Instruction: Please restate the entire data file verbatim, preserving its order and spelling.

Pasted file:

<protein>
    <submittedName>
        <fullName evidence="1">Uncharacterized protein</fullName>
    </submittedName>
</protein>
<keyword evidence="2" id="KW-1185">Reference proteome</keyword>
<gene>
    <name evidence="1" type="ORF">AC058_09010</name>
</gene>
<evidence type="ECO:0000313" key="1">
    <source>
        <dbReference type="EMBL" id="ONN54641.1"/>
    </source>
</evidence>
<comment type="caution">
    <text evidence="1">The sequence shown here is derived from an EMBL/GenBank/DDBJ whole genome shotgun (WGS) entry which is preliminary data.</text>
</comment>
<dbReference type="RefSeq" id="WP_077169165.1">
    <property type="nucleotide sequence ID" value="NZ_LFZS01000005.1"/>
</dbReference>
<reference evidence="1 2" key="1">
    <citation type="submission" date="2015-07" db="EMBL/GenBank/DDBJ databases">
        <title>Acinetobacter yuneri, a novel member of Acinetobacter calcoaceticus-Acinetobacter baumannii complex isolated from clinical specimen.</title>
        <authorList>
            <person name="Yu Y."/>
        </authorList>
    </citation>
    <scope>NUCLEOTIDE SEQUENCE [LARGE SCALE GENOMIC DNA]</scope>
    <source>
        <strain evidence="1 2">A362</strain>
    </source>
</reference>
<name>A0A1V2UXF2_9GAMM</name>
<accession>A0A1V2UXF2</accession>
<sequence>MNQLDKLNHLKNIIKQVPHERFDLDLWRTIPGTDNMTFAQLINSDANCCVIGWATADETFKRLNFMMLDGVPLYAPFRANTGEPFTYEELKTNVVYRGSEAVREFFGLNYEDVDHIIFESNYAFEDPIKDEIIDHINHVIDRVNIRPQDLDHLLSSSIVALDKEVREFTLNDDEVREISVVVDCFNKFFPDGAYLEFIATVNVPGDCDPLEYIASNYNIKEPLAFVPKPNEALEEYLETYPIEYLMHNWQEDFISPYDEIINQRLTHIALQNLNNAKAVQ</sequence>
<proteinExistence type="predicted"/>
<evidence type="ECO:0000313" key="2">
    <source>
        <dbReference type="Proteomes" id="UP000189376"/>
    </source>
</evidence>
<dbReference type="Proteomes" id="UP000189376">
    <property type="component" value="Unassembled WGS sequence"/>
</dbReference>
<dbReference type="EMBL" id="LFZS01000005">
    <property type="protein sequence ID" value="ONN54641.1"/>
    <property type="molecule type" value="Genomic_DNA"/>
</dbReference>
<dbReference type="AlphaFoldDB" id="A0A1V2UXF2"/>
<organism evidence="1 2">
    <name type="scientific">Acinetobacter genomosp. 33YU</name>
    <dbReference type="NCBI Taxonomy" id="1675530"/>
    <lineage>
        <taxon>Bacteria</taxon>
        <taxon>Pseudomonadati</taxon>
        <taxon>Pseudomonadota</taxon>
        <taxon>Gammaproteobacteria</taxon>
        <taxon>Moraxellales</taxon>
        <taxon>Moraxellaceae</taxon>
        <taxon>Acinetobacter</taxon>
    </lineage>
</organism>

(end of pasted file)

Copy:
<protein>
    <submittedName>
        <fullName evidence="1">Uncharacterized protein</fullName>
    </submittedName>
</protein>
<keyword evidence="2" id="KW-1185">Reference proteome</keyword>
<gene>
    <name evidence="1" type="ORF">AC058_09010</name>
</gene>
<evidence type="ECO:0000313" key="1">
    <source>
        <dbReference type="EMBL" id="ONN54641.1"/>
    </source>
</evidence>
<comment type="caution">
    <text evidence="1">The sequence shown here is derived from an EMBL/GenBank/DDBJ whole genome shotgun (WGS) entry which is preliminary data.</text>
</comment>
<dbReference type="RefSeq" id="WP_077169165.1">
    <property type="nucleotide sequence ID" value="NZ_LFZS01000005.1"/>
</dbReference>
<reference evidence="1 2" key="1">
    <citation type="submission" date="2015-07" db="EMBL/GenBank/DDBJ databases">
        <title>Acinetobacter yuneri, a novel member of Acinetobacter calcoaceticus-Acinetobacter baumannii complex isolated from clinical specimen.</title>
        <authorList>
            <person name="Yu Y."/>
        </authorList>
    </citation>
    <scope>NUCLEOTIDE SEQUENCE [LARGE SCALE GENOMIC DNA]</scope>
    <source>
        <strain evidence="1 2">A362</strain>
    </source>
</reference>
<name>A0A1V2UXF2_9GAMM</name>
<accession>A0A1V2UXF2</accession>
<sequence>MNQLDKLNHLKNIIKQVPHERFDLDLWRTIPGTDNMTFAQLINSDANCCVIGWATADETFKRLNFMMLDGVPLYAPFRANTGEPFTYEELKTNVVYRGSEAVREFFGLNYEDVDHIIFESNYAFEDPIKDEIIDHINHVIDRVNIRPQDLDHLLSSSIVALDKEVREFTLNDDEVREISVVVDCFNKFFPDGAYLEFIATVNVPGDCDPLEYIASNYNIKEPLAFVPKPNEALEEYLETYPIEYLMHNWQEDFISPYDEIINQRLTHIALQNLNNAKAVQ</sequence>
<proteinExistence type="predicted"/>
<evidence type="ECO:0000313" key="2">
    <source>
        <dbReference type="Proteomes" id="UP000189376"/>
    </source>
</evidence>
<dbReference type="Proteomes" id="UP000189376">
    <property type="component" value="Unassembled WGS sequence"/>
</dbReference>
<dbReference type="EMBL" id="LFZS01000005">
    <property type="protein sequence ID" value="ONN54641.1"/>
    <property type="molecule type" value="Genomic_DNA"/>
</dbReference>
<dbReference type="AlphaFoldDB" id="A0A1V2UXF2"/>
<organism evidence="1 2">
    <name type="scientific">Acinetobacter genomosp. 33YU</name>
    <dbReference type="NCBI Taxonomy" id="1675530"/>
    <lineage>
        <taxon>Bacteria</taxon>
        <taxon>Pseudomonadati</taxon>
        <taxon>Pseudomonadota</taxon>
        <taxon>Gammaproteobacteria</taxon>
        <taxon>Moraxellales</taxon>
        <taxon>Moraxellaceae</taxon>
        <taxon>Acinetobacter</taxon>
    </lineage>
</organism>